Broadly speaking, eight salient points emerge from the secondary data on rural Adivasi households, which include various survey rounds of the National Sample Survey Organisation (NSSO) including the 66th Round (2009–10), 68th Round (2011–12) and 69th Round (2012), the Censuses of India, and other sources of official data.

  • Landlessness among rural Adivasi households is growing; correspondingly, the number of Adivasi households that used to cultivate some land has decreased. This indicates increasing proletarianisation among significant sections of Adivasi communities.
  • Among rural Adivasi households, the proportion of households whose primary occupation is wage labour is higher than the proportion of households whose primary occupation is cultivation.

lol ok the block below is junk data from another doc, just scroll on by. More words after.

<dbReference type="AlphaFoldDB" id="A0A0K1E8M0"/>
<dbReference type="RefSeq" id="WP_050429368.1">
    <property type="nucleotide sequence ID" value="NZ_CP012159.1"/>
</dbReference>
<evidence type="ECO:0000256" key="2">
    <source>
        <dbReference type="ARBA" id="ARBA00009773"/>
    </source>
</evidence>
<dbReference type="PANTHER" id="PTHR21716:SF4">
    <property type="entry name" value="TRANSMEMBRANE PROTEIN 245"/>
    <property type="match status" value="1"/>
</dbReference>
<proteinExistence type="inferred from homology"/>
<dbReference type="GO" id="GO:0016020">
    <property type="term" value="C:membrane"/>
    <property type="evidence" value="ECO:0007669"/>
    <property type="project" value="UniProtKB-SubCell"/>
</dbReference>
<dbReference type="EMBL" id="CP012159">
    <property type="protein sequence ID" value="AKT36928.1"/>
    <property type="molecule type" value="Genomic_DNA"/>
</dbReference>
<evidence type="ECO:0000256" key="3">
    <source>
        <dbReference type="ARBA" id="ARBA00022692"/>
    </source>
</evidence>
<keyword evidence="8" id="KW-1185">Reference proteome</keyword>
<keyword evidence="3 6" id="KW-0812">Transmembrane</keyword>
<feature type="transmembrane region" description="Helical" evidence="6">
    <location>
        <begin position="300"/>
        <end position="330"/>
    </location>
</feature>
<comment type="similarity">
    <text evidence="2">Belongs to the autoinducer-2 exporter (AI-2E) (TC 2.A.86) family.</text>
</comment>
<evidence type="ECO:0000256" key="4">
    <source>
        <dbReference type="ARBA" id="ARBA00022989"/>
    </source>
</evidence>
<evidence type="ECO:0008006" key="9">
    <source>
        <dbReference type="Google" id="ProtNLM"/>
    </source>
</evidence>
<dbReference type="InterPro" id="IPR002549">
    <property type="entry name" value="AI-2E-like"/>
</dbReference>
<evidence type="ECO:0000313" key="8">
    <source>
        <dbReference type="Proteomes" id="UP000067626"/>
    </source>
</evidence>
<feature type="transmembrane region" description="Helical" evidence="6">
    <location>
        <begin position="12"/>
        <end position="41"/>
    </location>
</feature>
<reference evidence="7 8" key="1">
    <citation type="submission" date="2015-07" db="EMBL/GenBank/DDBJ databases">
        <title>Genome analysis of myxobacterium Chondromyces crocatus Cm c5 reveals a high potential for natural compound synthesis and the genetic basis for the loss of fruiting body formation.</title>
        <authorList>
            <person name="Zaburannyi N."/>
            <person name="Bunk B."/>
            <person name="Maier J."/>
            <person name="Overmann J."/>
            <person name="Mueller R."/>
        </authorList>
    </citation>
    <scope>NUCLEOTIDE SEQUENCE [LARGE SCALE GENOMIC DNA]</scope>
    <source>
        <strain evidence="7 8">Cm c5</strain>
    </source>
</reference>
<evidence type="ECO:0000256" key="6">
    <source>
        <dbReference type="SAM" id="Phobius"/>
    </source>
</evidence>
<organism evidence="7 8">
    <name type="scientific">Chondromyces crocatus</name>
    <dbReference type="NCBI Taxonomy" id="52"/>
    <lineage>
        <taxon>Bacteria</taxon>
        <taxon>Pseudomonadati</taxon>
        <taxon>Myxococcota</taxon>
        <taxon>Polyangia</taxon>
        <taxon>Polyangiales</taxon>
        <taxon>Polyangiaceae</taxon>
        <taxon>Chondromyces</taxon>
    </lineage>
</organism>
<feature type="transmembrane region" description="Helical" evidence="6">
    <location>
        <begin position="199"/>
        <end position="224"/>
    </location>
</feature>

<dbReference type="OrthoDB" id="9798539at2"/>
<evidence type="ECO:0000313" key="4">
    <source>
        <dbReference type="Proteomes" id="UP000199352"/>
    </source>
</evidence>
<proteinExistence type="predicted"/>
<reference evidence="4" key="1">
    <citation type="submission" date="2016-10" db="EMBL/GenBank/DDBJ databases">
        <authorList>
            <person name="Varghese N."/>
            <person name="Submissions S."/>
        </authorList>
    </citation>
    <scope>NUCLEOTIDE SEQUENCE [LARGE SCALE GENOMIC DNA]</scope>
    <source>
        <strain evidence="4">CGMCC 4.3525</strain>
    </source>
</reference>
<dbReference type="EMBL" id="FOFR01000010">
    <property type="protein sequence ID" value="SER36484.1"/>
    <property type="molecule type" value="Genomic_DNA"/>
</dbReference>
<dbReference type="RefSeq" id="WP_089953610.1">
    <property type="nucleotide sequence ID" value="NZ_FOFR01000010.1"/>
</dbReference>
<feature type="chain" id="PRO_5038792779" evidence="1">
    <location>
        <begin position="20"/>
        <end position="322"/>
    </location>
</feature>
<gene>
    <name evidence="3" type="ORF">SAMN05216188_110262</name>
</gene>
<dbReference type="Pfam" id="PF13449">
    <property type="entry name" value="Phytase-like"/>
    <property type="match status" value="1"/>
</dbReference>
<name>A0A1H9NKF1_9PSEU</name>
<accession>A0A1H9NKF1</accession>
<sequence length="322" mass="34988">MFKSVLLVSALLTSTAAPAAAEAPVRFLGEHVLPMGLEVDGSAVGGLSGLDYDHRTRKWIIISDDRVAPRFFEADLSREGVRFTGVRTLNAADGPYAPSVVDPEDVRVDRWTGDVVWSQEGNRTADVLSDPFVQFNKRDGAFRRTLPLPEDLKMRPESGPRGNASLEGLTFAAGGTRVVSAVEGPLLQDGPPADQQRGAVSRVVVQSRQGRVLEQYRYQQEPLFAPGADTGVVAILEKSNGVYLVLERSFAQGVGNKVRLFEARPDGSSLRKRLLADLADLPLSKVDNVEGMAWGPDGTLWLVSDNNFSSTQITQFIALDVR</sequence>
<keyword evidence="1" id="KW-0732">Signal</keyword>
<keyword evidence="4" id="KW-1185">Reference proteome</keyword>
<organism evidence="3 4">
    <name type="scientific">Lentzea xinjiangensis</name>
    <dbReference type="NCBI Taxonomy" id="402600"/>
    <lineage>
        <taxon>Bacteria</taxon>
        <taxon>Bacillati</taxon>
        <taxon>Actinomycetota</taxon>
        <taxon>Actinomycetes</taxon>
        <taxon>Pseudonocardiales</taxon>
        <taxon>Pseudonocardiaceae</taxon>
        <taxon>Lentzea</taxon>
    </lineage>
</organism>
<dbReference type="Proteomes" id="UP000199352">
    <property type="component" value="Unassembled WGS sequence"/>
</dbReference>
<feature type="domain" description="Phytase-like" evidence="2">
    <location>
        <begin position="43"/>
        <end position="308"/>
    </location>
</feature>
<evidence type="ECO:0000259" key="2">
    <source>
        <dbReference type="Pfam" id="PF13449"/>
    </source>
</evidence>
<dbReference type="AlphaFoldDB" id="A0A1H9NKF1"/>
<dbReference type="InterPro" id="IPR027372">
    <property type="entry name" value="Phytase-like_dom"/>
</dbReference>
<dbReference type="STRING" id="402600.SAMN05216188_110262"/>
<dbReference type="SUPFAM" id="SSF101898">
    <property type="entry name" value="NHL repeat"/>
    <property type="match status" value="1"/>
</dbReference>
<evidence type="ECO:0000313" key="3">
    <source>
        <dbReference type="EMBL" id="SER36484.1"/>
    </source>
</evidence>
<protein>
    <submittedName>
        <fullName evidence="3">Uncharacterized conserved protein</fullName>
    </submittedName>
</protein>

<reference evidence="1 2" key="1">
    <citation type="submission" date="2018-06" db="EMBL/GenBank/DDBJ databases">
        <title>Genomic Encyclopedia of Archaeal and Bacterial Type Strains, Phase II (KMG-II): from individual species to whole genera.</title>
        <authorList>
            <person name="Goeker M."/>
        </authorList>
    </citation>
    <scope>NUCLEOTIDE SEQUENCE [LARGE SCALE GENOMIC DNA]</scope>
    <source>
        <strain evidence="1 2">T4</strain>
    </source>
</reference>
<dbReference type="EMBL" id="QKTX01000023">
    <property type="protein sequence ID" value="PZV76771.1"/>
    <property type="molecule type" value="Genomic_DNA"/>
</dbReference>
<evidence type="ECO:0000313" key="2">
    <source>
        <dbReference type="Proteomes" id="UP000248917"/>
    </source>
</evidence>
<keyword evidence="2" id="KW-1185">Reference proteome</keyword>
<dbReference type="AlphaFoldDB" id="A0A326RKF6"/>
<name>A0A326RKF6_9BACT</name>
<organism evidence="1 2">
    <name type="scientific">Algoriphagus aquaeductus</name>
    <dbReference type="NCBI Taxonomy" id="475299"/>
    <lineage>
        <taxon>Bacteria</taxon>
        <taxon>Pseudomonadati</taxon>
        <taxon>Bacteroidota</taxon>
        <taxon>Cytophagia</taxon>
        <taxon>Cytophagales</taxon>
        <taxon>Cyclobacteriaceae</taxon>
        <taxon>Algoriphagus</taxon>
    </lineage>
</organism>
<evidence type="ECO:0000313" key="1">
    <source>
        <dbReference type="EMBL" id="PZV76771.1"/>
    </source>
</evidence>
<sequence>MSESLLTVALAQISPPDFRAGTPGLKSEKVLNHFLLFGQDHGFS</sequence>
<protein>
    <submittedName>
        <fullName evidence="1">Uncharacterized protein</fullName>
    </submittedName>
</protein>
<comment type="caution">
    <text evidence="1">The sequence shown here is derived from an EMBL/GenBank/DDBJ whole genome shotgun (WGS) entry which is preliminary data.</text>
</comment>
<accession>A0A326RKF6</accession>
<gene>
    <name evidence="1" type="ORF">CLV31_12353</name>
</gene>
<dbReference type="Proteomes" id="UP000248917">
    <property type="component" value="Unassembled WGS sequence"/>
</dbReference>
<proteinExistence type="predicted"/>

• The work participation rate among Adivasi women is higher than the work participation rate among other social groups although the wages of Adivasi women are lower.
  • A relatively high proportion of Adivasi workers are short-term migrants.
  • There is acute deprivation with respect to living conditions in Adivasi habitations and high levels of poverty among Adivasi populations relative to other social groups.
  • There is an increase in the number and proportion of Adivasi people living in urban areas.
  • There is an increase in the number of educated Adivasi youth.
  • Accumulation, in the main, is taking place through the exploitation of Adivasi land and labour by non-Adivasis; this process is driven by policies of the state.

Brinda Karat and Vikas Rawal in Review of Agrarian Studies

comments powered by Disqus
comments powered by Disqus